On the outbreak of war with revolutionary France in 1793, most counties raised militias. Staffordshire's militia was unusual in that it was formed into a regular line infantry unit in September of that year, under the colonelcy of Lord Paget. It was given the numeral 80.
In its first two years, the unit was sent to garrison Guernsey, fight in Flanders and support an abortive attempt to land a French Royalist force in Brittany. In 1796, it was sent to assist in the seizure of the Cape of Good Hope from the Dutch, and a year later to Ceylon (now Sri Lanka).
In 1801, the regiment was sent to Egypt to join General Sir Ralph Abercromby’s expedition. It arrived only after losing all its mess-plate and regimental records in a shipwreck. It won a sphinx in its cap badge for the campaign.
In 1802, it absorbed the Staffordshire Volunteers, incorporating their name.
The regiment was shipwrecked again on its way from Egypt to India. It remained there until 1817, fighting in the Second Maratha War (1803-05) and against the Nairs of Wynaud and the Travancore rebellion (1808).
The 1820s saw it in the Mediterranean, garrisoning the British possessions and protectorates of Gibraltar, Malta and the Ionian Islands. It then spent 1831-45 in England and Ireland, before escorting convict ships sailing to Australia, and garrisoning Norfolk Island and New Zealand.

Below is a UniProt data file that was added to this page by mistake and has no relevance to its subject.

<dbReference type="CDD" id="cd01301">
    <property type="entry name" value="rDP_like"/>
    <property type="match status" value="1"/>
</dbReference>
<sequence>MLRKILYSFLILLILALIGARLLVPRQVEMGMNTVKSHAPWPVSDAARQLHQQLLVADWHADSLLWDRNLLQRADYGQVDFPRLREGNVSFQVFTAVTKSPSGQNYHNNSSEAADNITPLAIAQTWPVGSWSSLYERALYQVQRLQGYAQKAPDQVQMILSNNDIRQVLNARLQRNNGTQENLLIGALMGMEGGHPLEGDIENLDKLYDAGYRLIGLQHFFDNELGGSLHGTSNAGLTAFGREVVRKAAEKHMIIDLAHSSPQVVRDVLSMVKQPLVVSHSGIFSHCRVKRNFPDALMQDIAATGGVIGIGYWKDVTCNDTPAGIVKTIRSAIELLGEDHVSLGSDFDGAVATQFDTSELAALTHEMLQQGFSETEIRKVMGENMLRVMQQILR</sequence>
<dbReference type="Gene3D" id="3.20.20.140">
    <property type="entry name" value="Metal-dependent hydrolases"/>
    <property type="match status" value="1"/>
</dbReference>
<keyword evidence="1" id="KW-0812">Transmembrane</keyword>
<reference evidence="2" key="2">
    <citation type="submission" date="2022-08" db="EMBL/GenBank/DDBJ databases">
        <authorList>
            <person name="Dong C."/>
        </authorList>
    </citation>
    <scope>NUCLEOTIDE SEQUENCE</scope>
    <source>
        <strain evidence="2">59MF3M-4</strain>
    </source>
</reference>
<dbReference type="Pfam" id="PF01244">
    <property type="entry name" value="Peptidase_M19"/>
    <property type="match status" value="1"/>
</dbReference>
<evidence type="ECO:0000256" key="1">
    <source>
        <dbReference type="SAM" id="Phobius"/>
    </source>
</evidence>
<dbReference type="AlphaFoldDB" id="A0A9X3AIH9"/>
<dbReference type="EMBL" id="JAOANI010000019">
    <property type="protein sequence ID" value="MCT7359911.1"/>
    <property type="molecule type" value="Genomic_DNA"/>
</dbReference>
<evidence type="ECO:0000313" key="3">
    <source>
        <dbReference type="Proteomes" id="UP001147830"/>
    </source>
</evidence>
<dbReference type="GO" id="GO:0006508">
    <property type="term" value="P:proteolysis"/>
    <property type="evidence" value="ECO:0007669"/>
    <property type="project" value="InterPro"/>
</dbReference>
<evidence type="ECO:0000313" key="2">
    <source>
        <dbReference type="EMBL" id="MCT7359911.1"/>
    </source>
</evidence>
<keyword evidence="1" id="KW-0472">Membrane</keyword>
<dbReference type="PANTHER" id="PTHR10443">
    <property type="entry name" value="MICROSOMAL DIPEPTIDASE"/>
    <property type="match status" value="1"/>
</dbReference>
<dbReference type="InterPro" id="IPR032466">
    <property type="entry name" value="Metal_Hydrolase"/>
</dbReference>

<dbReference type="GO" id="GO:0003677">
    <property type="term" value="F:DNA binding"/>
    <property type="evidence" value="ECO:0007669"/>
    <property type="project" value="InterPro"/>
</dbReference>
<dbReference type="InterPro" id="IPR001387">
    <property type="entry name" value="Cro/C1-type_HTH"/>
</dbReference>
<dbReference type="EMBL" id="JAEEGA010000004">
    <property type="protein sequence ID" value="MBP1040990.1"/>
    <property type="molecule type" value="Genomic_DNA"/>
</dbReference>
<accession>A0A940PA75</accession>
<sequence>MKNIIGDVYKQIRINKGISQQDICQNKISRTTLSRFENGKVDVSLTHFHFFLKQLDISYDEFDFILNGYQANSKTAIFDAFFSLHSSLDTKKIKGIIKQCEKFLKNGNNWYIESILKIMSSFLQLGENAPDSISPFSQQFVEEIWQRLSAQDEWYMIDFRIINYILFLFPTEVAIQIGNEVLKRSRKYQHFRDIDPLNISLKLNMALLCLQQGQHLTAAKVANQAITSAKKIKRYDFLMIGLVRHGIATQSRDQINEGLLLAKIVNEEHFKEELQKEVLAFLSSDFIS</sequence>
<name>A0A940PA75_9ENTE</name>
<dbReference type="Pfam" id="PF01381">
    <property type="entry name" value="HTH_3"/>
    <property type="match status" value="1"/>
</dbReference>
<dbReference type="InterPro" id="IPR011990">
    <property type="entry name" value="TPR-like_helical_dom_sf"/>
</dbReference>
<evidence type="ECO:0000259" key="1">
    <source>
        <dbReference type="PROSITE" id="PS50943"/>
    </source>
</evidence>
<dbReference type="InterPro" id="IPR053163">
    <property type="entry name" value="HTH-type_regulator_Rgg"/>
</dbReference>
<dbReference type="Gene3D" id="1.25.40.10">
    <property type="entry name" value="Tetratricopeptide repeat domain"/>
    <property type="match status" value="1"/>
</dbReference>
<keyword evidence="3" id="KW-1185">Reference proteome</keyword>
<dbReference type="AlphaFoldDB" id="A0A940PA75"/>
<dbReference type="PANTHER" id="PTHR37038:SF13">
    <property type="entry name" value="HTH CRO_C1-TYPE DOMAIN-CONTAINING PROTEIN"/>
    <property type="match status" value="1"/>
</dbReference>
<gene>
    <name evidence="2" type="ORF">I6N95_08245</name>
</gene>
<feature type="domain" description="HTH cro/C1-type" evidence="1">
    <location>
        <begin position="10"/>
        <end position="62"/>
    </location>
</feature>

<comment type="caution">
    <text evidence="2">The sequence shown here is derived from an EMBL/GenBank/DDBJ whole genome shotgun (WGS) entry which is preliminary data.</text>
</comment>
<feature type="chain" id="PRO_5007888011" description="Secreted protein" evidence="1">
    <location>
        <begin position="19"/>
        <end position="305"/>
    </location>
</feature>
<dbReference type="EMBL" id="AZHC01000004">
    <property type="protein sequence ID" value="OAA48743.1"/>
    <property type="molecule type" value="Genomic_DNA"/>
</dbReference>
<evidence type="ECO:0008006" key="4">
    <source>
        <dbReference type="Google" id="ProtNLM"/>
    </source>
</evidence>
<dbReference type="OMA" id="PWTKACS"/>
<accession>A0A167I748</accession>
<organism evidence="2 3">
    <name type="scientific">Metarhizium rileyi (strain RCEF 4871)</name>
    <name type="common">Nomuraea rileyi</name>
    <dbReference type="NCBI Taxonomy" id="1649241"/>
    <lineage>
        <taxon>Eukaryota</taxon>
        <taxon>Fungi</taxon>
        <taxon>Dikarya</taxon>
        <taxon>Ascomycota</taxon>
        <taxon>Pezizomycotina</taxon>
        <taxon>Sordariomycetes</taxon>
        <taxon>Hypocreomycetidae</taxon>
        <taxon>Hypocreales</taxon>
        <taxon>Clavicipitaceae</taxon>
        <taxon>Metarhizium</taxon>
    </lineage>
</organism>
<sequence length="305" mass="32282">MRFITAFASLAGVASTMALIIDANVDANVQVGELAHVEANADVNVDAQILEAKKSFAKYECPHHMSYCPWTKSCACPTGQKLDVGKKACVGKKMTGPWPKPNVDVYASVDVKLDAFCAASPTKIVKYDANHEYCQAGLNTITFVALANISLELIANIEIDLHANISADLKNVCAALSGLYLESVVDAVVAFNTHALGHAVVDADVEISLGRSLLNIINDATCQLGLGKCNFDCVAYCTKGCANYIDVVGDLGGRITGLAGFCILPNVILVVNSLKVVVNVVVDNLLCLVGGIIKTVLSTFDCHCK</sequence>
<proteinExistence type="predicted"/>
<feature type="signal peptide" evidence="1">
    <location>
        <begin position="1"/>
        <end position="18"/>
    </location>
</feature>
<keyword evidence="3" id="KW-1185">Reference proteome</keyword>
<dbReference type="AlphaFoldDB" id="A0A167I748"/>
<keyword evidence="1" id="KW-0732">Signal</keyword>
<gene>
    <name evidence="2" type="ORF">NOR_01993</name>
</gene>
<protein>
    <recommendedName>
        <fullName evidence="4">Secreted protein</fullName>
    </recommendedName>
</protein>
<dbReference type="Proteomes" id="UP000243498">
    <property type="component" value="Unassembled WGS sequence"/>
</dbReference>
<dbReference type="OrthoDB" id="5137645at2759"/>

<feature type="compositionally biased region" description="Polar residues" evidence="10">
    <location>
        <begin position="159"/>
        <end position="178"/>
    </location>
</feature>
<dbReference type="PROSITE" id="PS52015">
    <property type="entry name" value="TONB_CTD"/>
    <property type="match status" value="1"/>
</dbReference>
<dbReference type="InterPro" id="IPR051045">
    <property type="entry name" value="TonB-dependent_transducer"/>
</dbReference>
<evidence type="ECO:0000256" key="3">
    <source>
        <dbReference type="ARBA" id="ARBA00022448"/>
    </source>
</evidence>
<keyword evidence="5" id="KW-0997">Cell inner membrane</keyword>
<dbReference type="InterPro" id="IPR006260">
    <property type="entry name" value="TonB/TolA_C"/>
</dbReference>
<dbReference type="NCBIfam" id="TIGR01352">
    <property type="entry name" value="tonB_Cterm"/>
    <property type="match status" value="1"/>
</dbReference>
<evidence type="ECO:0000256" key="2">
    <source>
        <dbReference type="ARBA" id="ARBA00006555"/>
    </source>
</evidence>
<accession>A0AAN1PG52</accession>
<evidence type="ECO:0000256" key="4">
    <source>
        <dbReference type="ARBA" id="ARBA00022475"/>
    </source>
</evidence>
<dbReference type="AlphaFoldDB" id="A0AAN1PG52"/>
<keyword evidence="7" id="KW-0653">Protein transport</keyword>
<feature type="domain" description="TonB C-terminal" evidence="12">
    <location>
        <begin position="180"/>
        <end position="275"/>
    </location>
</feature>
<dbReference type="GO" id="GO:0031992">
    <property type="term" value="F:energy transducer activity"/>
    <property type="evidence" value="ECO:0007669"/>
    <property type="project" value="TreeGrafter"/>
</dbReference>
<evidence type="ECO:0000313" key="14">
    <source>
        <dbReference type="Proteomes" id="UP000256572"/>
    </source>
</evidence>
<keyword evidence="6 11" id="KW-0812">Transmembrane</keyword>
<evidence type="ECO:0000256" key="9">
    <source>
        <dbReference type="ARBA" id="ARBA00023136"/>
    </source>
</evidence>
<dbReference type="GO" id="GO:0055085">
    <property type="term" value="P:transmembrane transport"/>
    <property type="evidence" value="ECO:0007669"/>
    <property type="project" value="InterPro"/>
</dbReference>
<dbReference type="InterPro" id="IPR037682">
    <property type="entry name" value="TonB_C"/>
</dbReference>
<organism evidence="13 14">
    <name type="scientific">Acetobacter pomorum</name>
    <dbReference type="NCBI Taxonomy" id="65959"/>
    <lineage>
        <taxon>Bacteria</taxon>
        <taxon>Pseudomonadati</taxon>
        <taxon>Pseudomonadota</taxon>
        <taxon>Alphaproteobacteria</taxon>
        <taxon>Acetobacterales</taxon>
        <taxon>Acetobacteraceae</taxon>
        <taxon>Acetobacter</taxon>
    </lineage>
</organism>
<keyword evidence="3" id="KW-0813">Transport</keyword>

In 1845, it sailed for India again. And, yet again, part of the regiment was shipwrecked, leaving it marooned on Little Andaman Island for 50 days.
This Indian posting lasted until 1854, including the First Sikh War (1845-46), where it fought at Moodkee and Ferozeshah in 1845, and Sobraon in 1846. The regiment was also heavily involved in the Second Burma War (1852), participating in the storming of Rangoon, Pegu and Prome.
After service at home, the Cape Colony and Ceylon, the regiment returned to India on the outbreak of the Mutiny (1857-59), taking part in the Central India Campaign. This new Indian posting lasted until 1866 and also involved service during the Bhutan War (1864-65). Several years’ home service followed.
Next, in 1872, the regiment was sent to the Far East to garrison Singapore and Hong Kong. In 1877, it moved to Natal, fighting in the Ninth Cape Frontier War (1877-79) and then the Zulu War (1879), including the Battle of Ulundi (1879).
In 1881, the regiment was amalgamated with the 38th (1st Staffordshire) Regiment to form The South Staffordshire Regiment.
The National Army Museum works with a network of Regimental and Corps Museums across the UK to help preserve and share the history and traditions of the Army and its soldiers.
Discover more about the 80th Regiment of Foot (Staffordshire Volunteers) by visiting The Staffordshire Regiment Museum in Lichfield.The Staffordshire Regiment Museum